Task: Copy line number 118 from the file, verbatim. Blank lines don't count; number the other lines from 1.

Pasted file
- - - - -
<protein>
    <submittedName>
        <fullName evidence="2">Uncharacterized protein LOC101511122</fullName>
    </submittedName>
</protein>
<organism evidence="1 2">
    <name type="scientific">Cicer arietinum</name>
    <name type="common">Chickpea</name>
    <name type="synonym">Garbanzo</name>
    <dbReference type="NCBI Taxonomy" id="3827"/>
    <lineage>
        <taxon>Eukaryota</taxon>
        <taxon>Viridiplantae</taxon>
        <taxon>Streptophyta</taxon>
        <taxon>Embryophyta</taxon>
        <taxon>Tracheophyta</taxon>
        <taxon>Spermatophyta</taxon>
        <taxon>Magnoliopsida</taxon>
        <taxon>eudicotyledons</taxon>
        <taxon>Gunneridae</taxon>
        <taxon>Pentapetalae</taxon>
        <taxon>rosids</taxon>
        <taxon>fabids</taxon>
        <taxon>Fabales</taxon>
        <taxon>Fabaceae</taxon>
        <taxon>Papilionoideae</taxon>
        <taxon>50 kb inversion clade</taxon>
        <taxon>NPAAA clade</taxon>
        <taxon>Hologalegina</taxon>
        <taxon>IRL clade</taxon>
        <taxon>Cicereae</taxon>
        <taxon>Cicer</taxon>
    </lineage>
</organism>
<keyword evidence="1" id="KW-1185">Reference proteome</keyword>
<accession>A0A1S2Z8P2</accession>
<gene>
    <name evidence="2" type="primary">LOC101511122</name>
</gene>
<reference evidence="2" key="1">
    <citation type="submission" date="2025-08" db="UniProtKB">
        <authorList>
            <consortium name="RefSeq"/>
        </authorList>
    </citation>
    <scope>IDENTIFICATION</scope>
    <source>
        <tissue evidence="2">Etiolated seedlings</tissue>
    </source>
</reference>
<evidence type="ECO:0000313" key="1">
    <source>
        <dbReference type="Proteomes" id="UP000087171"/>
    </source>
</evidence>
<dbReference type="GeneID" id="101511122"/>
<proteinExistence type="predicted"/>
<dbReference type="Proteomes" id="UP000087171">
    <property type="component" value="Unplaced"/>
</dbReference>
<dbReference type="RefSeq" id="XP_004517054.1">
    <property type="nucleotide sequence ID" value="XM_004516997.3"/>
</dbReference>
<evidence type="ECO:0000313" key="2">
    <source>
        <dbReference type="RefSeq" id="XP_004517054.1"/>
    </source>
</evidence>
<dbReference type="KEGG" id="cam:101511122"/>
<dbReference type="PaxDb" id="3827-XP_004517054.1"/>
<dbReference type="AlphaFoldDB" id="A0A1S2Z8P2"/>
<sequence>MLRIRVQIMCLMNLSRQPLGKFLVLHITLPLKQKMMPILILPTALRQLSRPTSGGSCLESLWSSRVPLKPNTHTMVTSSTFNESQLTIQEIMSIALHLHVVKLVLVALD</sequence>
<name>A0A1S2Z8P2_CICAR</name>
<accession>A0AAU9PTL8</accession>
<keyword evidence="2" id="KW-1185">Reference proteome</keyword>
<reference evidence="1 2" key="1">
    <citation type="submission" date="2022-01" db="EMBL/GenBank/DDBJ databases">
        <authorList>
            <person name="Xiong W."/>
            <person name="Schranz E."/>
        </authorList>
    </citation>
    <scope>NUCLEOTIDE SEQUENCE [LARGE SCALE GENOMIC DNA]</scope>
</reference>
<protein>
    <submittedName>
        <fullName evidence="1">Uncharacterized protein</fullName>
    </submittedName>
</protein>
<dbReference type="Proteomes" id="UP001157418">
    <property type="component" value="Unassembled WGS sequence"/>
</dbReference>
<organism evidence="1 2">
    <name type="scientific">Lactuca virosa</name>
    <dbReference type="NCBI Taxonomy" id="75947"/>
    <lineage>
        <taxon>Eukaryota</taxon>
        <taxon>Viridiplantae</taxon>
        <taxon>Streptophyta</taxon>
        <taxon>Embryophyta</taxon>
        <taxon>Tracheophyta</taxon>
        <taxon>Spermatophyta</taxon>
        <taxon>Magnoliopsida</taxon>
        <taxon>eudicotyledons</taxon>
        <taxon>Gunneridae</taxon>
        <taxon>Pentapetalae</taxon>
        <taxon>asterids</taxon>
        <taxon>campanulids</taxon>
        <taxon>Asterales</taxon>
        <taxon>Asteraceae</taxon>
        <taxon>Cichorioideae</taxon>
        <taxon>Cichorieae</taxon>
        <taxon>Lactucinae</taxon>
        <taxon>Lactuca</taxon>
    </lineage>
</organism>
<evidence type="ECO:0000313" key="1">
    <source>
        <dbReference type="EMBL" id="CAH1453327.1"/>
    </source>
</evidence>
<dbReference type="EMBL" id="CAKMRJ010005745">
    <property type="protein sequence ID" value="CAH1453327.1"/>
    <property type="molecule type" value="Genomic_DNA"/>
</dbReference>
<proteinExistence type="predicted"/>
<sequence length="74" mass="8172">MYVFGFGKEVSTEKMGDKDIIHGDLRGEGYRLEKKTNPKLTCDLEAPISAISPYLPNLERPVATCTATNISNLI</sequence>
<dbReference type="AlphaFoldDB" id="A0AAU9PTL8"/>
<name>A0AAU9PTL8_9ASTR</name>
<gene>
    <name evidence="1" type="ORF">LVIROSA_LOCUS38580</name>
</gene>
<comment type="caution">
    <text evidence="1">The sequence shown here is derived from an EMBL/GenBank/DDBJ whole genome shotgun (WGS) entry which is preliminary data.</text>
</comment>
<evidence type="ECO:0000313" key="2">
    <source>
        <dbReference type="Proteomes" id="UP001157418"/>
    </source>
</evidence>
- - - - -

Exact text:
    <source>